By CJ DONALD – COLUMNIST
Of the major American sports, baseball is considered to be the redheaded stepchild.
Sports fans have, whether they realize it or not, neglected baseball and continue to banish the sport to the closet under the stairs.
It is no secret that this disregard for hardball has contributed to a massive diminution of television ratings and ticket sales.
Some folks proclaim that baseball’s pace is too slow for them. They argue that, unless they are able to see a game in person, their interest level in the sport is nil.
They say the season is too long, the rules are too complicated, and the players are too numerous to take any real interest in. Many people reject baseball’s claim as “The National Pastime” in favor of gridiron football.
This information is old. My question, however, is new: Is baseball boring or are Americans antsy?
Well, I contend that baseball is actually more exciting than basketball and football.
From game to game, teams are held hostage by weather conditions, each player’s mindset, differing field dimensions, and flexibility of umpires. Baseball schedules are constantly rearranged because of rain-delays. Outfielders fight against Boston’s Green Monster and infielders have rolled many an ankle on Oakland’s Mount Davis.
Additionally, fans are allowed more involvement in the sport than in any other. We all remember Steve Bartman’s influence on the postseason hopes of the 2003 Chicago Cubs.
Without his interference, the Cubs would have been four outs from winning their first National League pennant since Jackie Robinson signed his first contract with the Brooklyn Dodgers.
Baseball is exciting because even the best player will, inevitably, succumb to the luck of a rookie.
On any given night, the Sonny Gray’s of the world are capable of pitching a complete game and getting the best of players such as Prince Fielder and Miguel Cabrera. Baseball allows relative unknowns to have tremendous impact on seasonal outcomes.
More than any other, baseball is, and forever will be, a tough sport. Pitchers and batters stand a little more than sixty feet from each other.
Players plant themselves in a box as a leather ball zips towards their bodies, armed only with a wooden bat and a helmet.
It takes an elevated level of bodily-kinesthetic intelligence to drive a ball 400 yards through the air into the hands of screaming fans.
It takes a mastery of sight and speed to place a ball just beyond the outstretched glove of the shortstop in order to allow the runner on third base to score.
It is more than skill that allows pitchers to send a baseball dancing towards home plate. It is an art of another dimension when a double play is flawlessly executed to decisively end an inning.
Baseball players are stronger, better, and faster than ever before. Managers and bench coaches have access to a plethora of statistics and coaching methods previously untapped until now due to developing technology. Because of the interweb, fans are privileged enough to watch each of their favorite team’s games via smartphone, tablet, or cable television.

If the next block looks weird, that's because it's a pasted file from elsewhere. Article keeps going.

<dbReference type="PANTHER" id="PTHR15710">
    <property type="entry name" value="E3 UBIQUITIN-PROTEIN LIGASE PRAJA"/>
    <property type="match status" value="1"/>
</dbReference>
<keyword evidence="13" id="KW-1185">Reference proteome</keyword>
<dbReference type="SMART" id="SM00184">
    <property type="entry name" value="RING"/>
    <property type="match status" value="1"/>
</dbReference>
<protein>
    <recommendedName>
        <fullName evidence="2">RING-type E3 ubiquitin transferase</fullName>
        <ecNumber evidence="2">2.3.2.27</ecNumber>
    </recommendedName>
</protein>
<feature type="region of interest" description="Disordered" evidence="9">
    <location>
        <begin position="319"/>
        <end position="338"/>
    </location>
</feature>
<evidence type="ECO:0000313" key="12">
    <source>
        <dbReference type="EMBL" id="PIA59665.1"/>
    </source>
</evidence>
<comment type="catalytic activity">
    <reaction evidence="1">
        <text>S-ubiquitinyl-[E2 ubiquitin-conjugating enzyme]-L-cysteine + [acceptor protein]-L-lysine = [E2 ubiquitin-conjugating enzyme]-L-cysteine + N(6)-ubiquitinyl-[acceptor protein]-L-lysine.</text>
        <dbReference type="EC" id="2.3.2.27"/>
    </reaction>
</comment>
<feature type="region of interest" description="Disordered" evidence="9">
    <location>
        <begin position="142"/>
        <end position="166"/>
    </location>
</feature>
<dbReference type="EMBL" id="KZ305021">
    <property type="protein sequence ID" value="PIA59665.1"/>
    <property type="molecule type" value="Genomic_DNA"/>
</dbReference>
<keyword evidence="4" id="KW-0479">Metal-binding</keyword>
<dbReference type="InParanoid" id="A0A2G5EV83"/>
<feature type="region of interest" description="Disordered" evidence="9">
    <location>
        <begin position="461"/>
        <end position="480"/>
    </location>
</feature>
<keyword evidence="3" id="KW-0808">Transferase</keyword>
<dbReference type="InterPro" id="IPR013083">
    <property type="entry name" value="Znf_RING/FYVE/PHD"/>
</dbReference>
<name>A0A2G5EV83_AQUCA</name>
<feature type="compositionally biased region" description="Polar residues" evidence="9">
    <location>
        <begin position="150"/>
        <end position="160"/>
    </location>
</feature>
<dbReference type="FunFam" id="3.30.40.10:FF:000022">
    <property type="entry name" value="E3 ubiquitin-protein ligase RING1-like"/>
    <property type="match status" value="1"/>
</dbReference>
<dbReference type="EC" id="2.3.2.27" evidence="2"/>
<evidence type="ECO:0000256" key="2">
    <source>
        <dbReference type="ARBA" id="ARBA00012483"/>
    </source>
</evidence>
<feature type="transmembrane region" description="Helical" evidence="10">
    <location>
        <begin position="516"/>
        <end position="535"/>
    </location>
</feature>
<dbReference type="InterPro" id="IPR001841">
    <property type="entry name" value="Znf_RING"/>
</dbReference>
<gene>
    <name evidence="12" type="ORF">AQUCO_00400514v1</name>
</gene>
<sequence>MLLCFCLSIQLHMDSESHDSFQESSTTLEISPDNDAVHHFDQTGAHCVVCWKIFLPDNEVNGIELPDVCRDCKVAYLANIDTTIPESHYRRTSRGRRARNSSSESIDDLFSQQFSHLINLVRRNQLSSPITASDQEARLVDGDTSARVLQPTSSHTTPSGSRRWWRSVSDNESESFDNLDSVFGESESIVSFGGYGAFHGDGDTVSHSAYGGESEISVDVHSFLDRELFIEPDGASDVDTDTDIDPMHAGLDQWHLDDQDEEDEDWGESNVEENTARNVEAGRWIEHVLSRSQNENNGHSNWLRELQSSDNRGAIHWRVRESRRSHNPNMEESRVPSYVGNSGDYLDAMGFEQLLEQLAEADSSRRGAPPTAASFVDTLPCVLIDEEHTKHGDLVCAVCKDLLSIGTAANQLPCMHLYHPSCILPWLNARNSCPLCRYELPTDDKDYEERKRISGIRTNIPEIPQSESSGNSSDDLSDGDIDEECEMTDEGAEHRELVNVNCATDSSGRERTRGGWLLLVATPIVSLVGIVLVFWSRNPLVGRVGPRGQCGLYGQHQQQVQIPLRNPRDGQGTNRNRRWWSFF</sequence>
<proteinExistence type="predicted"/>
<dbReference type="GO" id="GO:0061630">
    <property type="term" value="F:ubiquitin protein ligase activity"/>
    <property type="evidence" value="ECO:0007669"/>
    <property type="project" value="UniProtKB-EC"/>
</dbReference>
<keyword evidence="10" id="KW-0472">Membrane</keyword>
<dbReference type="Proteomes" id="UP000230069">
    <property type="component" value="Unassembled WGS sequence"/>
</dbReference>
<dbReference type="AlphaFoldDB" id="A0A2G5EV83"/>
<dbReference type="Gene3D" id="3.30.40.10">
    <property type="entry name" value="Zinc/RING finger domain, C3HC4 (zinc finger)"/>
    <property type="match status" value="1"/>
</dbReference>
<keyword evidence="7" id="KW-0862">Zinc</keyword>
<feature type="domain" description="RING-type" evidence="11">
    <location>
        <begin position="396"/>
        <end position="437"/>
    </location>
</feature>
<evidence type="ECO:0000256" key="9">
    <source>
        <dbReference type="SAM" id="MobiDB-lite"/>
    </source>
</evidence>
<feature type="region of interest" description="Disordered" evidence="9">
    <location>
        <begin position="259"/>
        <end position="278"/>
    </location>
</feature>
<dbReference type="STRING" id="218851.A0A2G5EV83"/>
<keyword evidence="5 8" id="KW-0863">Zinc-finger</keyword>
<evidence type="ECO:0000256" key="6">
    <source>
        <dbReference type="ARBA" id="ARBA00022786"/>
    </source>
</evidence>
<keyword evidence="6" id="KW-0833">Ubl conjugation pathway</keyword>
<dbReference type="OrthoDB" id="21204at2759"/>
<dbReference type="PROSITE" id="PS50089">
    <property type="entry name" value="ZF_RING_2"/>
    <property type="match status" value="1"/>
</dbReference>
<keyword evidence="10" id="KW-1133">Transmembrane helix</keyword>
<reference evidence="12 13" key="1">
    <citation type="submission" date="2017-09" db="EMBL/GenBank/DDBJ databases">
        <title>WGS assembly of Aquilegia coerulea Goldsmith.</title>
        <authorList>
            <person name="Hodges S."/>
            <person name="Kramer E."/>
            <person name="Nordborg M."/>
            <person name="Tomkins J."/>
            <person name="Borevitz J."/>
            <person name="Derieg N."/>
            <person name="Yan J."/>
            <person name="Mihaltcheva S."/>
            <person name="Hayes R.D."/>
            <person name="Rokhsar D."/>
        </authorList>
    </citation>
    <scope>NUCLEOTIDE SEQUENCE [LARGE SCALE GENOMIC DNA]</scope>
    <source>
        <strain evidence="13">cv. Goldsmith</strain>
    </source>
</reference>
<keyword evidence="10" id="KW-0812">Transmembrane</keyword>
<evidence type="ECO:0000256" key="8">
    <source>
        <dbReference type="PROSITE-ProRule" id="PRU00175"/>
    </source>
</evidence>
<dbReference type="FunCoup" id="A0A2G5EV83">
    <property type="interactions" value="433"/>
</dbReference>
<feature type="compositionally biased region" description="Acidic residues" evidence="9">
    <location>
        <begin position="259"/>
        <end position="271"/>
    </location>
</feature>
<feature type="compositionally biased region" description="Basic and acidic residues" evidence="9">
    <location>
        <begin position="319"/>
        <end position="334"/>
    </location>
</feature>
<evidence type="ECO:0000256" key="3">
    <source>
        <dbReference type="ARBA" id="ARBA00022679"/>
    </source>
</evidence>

Despite this, many folks believe that baseball is just plain boring. There are many people who, halfway into paragraph four of this piece, realized that they no longer cared enough to read about baseball. There are many more—men and women, alike—who saw the title and decided that the only thing more dull than watching baseball would be reading about how dull baseball is not.
To those folks I would say: baseball is not boring; you are just antsy. Those same folks probably enjoy basketball because of its procedural expediency and watch football because it is easy to understand.
In the same way that it takes an elevated athletic ability to play baseball, an elevated mental capacity is required to watch and enjoy it. Effortless it is not, to follow a season that begins in February and ends in late October. A fan is required to invest time and energy.
Maybe this is why many Americans refuse to indulge in the true National Pastime: it requires too much commitment from the fan.
It is easy to understand a box score for football and basketball, but to be a baseball fan is to devote effort that most are not willing to give.
The time obligations are too great and on-the-field action, many feel, is too minor. It is often said that “…nothing has happened.”
Antsy fans would rather not spend their day at the ballpark. Antsy fans would rather not listen to the play-by-play on the radio.
Antsy fans do not understand the beauty of a perfectly executed double play.
Those same folks, erroneously, readily criticize baseball for a lack of speed. To use another sports metaphor, watching baseball is a marathon, not a sprint.
Baseball may not be your cup of tea, but it definitely is not boring. It is a sport that takes patience and expertise to understand, and that, rather than some lackluster quality, is what makes fans antsy.